Outdoors: Maori knew when it was snapper time

By Geoff Thomas

As cold nights set in, the fish arrive and right now they're in close.

Good-sized snapper are being taken in the shallows and they're all along the eastern coast. Photo / File
Good-sized snapper are being taken in the shallows and they're all along the eastern coast. Photo / File

Fishing is fickle, the saying goes. And as summer departs and cold nights descend and leaves start turning, the snapper turn up. It has been a long wait, but the old Maori knew this was often the way. They called May tamure, in honour of the snapper.

So they expected to catch the fish through April and May. And so it will be this year, and what has changed is the depth where the fish can be found. They are in close, in four metres of water along the eastern coast.

It is well worth casting a lightly weighted bait from the shore, wherever a point protrudes into the sea, for the snapper are of a good size, with reports of 5kg fish coming from the shallows.

Places such as Mellons Bay, Musick Point, Kawakawa Bay and down both coasts of the Firth of Thames are popular. The same applies around Whangaparaoa Peninsula and other northern rocky coast points.

The key is to get there at first light on a rising tide. If the weight can be provided by the bait, so much the better. Unless casting on to sand or mud, a heavy sinker will get caught in the weed or rocks. But a whole pilchard or squid or a strip of mullet or kahawai will do the trick, and a quarter-ounce ball sinker sliding on to the bait is all that is needed.

Avoid heavy traces. Some wise anglers tie their hook directly to the main line, unless using braid line which is becoming more popular as it can be cast further. In this case a trace of a metre of monofilament of 7-10kg breaking strain can be added with a surgeon's knot.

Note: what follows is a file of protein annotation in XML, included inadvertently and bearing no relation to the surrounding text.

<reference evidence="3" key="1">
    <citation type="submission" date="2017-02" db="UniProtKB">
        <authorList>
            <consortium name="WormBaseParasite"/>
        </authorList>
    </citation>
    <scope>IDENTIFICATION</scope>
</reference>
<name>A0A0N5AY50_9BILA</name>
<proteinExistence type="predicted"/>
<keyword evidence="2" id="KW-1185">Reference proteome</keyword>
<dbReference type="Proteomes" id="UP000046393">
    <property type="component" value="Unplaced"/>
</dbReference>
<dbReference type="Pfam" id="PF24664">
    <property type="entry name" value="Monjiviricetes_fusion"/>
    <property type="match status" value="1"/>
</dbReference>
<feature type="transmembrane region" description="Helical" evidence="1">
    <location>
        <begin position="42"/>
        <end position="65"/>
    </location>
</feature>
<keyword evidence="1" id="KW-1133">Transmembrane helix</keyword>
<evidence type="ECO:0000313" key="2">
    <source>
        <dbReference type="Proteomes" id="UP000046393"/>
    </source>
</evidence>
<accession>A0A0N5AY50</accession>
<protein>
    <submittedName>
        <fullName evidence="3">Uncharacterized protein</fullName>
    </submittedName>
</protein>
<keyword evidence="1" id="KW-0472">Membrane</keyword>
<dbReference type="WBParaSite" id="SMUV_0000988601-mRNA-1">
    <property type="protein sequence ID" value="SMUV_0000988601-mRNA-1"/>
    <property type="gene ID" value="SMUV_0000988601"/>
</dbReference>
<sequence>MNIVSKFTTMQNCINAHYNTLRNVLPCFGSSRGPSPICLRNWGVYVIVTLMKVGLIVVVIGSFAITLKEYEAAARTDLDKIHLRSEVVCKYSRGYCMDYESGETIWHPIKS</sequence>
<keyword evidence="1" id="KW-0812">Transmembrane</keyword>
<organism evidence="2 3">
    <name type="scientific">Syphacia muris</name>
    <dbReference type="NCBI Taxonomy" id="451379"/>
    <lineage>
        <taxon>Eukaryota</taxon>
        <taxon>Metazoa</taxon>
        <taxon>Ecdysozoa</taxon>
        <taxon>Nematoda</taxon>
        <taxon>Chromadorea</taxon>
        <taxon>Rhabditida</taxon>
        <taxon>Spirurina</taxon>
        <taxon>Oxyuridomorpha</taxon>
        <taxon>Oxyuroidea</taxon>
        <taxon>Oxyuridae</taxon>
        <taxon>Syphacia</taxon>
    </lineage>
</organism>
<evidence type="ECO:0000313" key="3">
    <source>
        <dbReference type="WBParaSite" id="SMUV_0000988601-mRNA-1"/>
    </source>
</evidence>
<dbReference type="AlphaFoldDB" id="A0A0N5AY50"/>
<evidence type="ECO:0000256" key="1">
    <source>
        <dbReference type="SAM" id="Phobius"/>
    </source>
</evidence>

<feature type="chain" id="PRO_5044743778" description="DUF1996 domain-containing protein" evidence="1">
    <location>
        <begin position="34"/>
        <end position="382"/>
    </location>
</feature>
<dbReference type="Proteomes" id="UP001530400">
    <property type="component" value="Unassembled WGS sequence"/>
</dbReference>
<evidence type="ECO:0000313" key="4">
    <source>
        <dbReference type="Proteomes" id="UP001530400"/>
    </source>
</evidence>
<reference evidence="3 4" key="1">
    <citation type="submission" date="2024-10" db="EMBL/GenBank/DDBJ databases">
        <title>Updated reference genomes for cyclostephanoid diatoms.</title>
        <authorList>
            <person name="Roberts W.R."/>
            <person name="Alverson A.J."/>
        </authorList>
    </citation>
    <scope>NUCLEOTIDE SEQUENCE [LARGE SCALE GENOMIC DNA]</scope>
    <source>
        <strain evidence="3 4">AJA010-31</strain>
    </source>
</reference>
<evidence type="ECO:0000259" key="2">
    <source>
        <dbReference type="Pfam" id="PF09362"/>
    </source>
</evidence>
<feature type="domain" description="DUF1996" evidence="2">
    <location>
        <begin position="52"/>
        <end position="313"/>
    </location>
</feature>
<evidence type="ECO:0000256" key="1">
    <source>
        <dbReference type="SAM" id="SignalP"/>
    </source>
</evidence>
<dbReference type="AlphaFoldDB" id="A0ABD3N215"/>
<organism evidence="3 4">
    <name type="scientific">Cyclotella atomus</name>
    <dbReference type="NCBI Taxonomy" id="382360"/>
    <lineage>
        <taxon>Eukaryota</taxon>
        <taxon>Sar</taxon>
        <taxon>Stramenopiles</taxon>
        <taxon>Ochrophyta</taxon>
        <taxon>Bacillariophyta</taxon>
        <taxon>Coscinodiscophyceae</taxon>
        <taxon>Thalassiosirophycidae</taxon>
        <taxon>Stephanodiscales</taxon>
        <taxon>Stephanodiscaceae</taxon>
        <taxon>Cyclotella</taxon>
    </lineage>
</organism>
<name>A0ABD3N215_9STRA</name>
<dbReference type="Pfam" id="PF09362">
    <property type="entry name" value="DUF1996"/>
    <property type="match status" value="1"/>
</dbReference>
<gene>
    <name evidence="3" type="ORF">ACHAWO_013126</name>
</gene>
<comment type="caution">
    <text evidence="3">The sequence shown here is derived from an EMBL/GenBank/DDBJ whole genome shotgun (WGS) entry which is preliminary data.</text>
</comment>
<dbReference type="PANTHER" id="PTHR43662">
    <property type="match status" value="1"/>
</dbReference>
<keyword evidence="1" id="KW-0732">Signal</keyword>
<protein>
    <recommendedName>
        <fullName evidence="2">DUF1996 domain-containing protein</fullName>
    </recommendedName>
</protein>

Boaties are doing well also, and the usual spots are producing - from the Rangitoto Lighthouse to the channels and the Noises where there are also a lot of kingfish.

But fishing the shallow flats such as those off Clevedon is usually hot at this time of the season. And so it is at the moment. This is light-line, straylining territory and well-suited to small boats.

The Manukau Harbour is another popular snapper fishery which has finally taken off, which means the Kaipara Harbour will also be firing.

Veteran Manukau fisherman John Moran reports that the snapper "sure took their time, but they have turned up on the Manukau in great numbers and are as hungry as hell".


The autumn temperatures have killed off the cicada hatch. The best fishing is at the mouths of rivers and streams on the lakes - from the Waikato hydro lakes to Rotorua and Taupo.

Trout will be starting to hang around the mouths of the small spawning streams, so a white booby or globug during the day and lumo fly at night should produce results.

Tip of the week
Try the soft-bait outfit in shallow water but replace the lure with a 5/0 recurve hook and chunk of bait, with a one-metre trace and small sinker. The light braid line allows long casts, and has no resistance in the current. But fish with the drag set lightly so snapper can pick up the bait and run with it before tightening up the drag and striking. Use berley and also toss out chunks of bait in a circle behind the boat.

Bite times
Bite times are 5:30am and 5:50pm tomorrow, and 5:15am and 5:40pm on Sunday. These are based on the phase and position of the moon, not tides, and apply to the whole country. More fishing action can be found on Rheem Outdoors with Geoff, 5pm Saturdays, TV3, and at www.GTtackle.co.nz

- NZ Herald

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